Keeping your lawn at a consistent height creates a consistent level of nutrients in the grass. Lawns that aren’t mowed regularly are often less healthy than those that are. It’s important to get your lawnmowing schedule right.
Obviously, you will need to mow more often when your grass is in growing season. As a general guide, mow every one to two weeks in summer, and every two to five weeks in autumn and winter. Spring mowing will vary depending on weather conditions and rainfall levels, so you’ll need to keep an eye on your lawn and mow when necessary. How often you actually need to mow will depend upon your lawn variety, your climate and environmental conditions and how you like your lawn to look.
Vary your pattern
Don’t mow your lawn in the same direction and the same way each time. This can lead to compacted soil. Change your routine and mow in a different direction and pattern every so often.
Don’t scalp an overgrown lawn
Scalping your lawn occurs when you let it grow too long and then cut off more than half of the leaf blade. This can cause serious damage to your lawn by cutting into the crown of the grass. If you take off too much of the leaf the grass will become stressed. A scalped lawn can become sparse and weak, and is often susceptible to infestations from diseases, pests and weeds. Most grass varieties need a bit of length to be able to keep weeds and pests out.
Use your grass clippings efficiently
Leaving the catcher off and the clippings on the lawn can be highly beneficial for your grass. This allows valuable nutrients to return to the soil without costing you a cent. The grass will break down naturally and allow natural fertilisers such as phosphorus, potassium and nitrogen to be easily returned to the lawn. And you’ll make savings in time and energy too.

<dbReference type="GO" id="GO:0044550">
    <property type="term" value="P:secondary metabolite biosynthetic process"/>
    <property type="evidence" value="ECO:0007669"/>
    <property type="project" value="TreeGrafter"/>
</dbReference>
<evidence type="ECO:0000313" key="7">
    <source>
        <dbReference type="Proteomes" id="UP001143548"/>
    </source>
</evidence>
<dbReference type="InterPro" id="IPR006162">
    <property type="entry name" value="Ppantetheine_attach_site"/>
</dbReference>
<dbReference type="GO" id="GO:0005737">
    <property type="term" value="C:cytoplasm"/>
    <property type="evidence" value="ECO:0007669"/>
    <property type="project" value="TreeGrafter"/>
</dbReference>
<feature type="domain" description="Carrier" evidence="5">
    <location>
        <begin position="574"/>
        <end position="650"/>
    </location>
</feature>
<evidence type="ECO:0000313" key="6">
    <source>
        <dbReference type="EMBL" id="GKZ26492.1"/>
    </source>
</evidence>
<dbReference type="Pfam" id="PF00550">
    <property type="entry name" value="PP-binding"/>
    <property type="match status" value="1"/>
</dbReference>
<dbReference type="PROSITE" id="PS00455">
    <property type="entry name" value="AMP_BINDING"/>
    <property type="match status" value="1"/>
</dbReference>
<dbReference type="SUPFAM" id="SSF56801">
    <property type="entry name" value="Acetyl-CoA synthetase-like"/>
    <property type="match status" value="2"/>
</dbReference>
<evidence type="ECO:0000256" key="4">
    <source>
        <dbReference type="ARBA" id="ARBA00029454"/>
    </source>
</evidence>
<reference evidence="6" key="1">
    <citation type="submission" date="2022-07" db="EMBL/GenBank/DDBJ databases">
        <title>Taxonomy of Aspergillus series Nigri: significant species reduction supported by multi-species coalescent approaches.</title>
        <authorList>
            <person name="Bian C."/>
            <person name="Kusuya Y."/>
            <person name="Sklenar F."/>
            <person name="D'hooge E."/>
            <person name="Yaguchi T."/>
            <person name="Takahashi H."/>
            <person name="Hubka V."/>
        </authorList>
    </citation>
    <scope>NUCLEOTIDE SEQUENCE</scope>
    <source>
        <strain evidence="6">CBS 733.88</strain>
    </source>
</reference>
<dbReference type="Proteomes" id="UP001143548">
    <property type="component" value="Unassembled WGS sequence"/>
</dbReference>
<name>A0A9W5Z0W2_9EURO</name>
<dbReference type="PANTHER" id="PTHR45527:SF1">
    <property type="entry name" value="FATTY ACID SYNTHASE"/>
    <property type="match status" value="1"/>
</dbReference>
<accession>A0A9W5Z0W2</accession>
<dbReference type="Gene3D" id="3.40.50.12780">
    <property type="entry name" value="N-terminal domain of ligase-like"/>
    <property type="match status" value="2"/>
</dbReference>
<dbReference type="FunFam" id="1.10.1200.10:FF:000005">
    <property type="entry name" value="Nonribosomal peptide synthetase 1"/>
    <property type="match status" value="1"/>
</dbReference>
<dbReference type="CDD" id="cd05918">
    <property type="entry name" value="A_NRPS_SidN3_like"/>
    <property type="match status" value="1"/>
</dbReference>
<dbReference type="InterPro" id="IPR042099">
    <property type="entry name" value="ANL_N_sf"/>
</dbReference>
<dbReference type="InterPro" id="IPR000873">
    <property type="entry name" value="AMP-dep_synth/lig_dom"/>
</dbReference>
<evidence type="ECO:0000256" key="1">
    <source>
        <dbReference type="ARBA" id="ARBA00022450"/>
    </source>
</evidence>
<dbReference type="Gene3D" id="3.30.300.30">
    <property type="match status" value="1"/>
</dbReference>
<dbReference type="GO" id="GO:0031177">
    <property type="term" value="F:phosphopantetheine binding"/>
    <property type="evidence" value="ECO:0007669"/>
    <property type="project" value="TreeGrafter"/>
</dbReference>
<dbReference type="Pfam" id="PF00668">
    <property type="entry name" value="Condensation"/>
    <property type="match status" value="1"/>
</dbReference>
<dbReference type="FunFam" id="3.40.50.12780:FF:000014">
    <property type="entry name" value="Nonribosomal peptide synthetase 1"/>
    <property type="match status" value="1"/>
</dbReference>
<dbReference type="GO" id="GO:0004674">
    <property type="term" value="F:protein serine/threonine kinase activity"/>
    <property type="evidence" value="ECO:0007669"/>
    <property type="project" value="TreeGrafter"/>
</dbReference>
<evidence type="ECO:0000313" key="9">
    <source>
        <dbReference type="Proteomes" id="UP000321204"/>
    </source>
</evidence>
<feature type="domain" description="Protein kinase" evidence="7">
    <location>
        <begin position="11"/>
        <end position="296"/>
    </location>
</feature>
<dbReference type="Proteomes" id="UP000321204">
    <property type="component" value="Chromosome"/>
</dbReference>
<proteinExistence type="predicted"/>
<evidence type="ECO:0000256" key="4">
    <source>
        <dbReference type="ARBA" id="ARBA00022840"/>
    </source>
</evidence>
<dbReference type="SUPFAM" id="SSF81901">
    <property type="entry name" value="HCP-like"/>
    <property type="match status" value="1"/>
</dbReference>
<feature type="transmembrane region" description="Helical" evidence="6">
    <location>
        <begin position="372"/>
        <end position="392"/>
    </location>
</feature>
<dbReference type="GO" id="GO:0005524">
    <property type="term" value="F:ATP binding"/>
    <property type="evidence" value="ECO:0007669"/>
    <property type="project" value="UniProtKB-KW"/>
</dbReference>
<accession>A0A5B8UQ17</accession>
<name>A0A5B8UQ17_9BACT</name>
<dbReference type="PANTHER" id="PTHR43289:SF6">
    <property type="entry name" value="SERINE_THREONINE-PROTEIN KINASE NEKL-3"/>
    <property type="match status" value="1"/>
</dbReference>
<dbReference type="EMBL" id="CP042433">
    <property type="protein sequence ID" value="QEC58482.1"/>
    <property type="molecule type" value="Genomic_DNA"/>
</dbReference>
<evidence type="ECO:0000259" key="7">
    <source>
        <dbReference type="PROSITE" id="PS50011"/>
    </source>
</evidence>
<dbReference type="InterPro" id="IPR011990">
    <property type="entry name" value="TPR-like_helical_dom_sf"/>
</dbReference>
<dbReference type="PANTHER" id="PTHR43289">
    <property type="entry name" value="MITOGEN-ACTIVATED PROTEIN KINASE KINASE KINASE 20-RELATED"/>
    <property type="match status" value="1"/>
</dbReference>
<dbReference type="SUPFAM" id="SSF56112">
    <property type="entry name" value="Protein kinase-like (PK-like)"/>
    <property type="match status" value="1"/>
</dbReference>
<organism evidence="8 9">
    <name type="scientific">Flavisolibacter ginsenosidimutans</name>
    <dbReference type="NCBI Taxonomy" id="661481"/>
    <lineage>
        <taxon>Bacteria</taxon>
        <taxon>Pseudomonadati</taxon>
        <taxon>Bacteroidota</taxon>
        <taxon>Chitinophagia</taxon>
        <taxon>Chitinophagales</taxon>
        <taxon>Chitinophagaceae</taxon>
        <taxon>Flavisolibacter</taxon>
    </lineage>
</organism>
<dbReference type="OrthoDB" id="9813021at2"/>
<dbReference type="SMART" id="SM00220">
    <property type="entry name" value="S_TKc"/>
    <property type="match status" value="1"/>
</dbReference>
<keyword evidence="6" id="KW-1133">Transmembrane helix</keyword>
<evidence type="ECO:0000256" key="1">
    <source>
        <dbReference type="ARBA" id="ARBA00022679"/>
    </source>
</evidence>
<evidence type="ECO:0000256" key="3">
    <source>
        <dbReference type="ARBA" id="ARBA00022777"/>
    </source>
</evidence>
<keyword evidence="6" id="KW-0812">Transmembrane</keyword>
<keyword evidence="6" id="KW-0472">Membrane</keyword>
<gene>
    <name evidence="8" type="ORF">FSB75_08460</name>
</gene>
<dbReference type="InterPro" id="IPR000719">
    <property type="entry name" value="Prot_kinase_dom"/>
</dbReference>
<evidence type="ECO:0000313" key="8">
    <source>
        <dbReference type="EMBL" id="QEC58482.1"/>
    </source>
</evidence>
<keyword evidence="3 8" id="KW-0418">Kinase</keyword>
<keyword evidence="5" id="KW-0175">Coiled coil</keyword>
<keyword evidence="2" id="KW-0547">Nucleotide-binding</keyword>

For more ideas about how you can use your grass clippings, see this post .
Prepare your mower
Keep your mower blades sharp, so that they cut rather than tear the grass. Tearing into the grass will give the leaf a jagged and uneven edge and cause it to lose moisture more easily. The grass can then become discoloured and prone to diseases and pests.
Although it’s a commonplace task, don’t forget to take safety precautions while mowing. Doing the job in shorts and thongs with a stubbie in hand is never a wise idea, no matter how hot it is. It’s a much better idea to wear proper protective equipment, including:
- Enclosed shoes
- Long pants
- Protective glasses
Make sure you keep young children and pets away from the running lawnmower. Also, stop mowing when people are passing near you to avoid accidentally hitting them with debris. Clearing your lawn of any debris before you start is a good idea. And don’t leave your mower running unattended or while you’re refuelling.
Get the most out of your lawnmowing
Use your mowing time wisely to help your lawn stay thick, green and healthy and become a great focal point for your garden. Having a regular schedule and lawnmowing routine will give you a healthier lawn that’s less likely to develop problems in the future.